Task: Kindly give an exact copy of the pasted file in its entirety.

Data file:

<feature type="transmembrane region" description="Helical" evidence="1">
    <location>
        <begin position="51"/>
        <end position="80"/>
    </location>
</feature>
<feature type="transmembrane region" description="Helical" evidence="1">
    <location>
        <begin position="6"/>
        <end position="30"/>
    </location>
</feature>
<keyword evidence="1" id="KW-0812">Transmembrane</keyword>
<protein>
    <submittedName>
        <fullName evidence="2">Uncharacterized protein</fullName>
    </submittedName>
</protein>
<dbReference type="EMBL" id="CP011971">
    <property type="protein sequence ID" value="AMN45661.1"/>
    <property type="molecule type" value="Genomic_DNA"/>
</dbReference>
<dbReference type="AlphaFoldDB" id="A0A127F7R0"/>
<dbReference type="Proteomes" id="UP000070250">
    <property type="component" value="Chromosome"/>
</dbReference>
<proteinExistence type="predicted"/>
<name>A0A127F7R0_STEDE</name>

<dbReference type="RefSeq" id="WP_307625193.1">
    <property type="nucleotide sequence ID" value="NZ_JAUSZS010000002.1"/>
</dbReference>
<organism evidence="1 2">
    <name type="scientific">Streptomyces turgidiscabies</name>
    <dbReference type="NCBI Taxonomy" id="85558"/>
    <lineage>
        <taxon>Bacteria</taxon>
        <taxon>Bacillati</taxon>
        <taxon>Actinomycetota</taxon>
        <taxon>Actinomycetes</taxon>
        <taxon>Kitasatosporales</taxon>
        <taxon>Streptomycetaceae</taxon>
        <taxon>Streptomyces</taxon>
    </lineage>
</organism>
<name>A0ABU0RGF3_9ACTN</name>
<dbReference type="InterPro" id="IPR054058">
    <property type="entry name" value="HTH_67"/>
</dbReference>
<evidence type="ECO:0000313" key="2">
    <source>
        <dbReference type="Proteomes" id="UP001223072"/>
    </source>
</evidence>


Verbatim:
<feature type="transmembrane region" description="Helical" evidence="1">
    <location>
        <begin position="51"/>
        <end position="80"/>
    </location>
</feature>
<feature type="transmembrane region" description="Helical" evidence="1">
    <location>
        <begin position="6"/>
        <end position="30"/>
    </location>
</feature>
<keyword evidence="1" id="KW-0812">Transmembrane</keyword>
<protein>
    <submittedName>
        <fullName evidence="2">Uncharacterized protein</fullName>
    </submittedName>
</protein>
<dbReference type="EMBL" id="CP011971">
    <property type="protein sequence ID" value="AMN45661.1"/>
    <property type="molecule type" value="Genomic_DNA"/>
</dbReference>
<dbReference type="AlphaFoldDB" id="A0A127F7R0"/>
<dbReference type="Proteomes" id="UP000070250">
    <property type="component" value="Chromosome"/>
</dbReference>
<proteinExistence type="predicted"/>
<name>A0A127F7R0_STEDE</name>

<dbReference type="RefSeq" id="WP_307625193.1">
    <property type="nucleotide sequence ID" value="NZ_JAUSZS010000002.1"/>
</dbReference>
<organism evidence="1 2">
    <name type="scientific">Streptomyces turgidiscabies</name>
    <dbReference type="NCBI Taxonomy" id="85558"/>
    <lineage>
        <taxon>Bacteria</taxon>
        <taxon>Bacillati</taxon>
        <taxon>Actinomycetota</taxon>
        <taxon>Actinomycetes</taxon>
        <taxon>Kitasatosporales</taxon>
        <taxon>Streptomycetaceae</taxon>
        <taxon>Streptomyces</taxon>
    </lineage>
</organism>
<name>A0ABU0RGF3_9ACTN</name>
<dbReference type="InterPro" id="IPR054058">
    <property type="entry name" value="HTH_67"/>
</dbReference>
<evidence type="ECO:0000313" key="2">
    <source>
        <dbReference type="Proteomes" id="UP001223072"/>
    </source>
</evidence>